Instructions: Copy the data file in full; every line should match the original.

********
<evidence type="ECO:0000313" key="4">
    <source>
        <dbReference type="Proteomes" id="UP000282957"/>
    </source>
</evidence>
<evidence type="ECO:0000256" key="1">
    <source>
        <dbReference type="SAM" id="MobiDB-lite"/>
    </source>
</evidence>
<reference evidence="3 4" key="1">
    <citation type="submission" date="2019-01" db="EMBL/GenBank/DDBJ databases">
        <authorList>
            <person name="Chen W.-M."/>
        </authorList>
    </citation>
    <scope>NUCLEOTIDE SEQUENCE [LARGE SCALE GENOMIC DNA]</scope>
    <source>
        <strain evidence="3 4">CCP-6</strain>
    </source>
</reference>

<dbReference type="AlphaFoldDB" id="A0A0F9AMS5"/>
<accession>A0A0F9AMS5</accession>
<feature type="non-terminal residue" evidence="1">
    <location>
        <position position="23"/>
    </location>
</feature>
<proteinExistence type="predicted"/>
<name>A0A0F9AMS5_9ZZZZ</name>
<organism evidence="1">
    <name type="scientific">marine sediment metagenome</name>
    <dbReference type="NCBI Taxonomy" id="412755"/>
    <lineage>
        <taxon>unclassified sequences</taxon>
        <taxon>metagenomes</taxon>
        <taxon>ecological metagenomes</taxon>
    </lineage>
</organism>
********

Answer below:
<evidence type="ECO:0000313" key="4">
    <source>
        <dbReference type="Proteomes" id="UP000282957"/>
    </source>
</evidence>
<evidence type="ECO:0000256" key="1">
    <source>
        <dbReference type="SAM" id="MobiDB-lite"/>
    </source>
</evidence>
<reference evidence="3 4" key="1">
    <citation type="submission" date="2019-01" db="EMBL/GenBank/DDBJ databases">
        <authorList>
            <person name="Chen W.-M."/>
        </authorList>
    </citation>
    <scope>NUCLEOTIDE SEQUENCE [LARGE SCALE GENOMIC DNA]</scope>
    <source>
        <strain evidence="3 4">CCP-6</strain>
    </source>
</reference>

<dbReference type="AlphaFoldDB" id="A0A0F9AMS5"/>
<accession>A0A0F9AMS5</accession>
<feature type="non-terminal residue" evidence="1">
    <location>
        <position position="23"/>
    </location>
</feature>
<proteinExistence type="predicted"/>
<name>A0A0F9AMS5_9ZZZZ</name>
<organism evidence="1">
    <name type="scientific">marine sediment metagenome</name>
    <dbReference type="NCBI Taxonomy" id="412755"/>
    <lineage>
        <taxon>unclassified sequences</taxon>
        <taxon>metagenomes</taxon>
        <taxon>ecological metagenomes</taxon>
    </lineage>
</organism>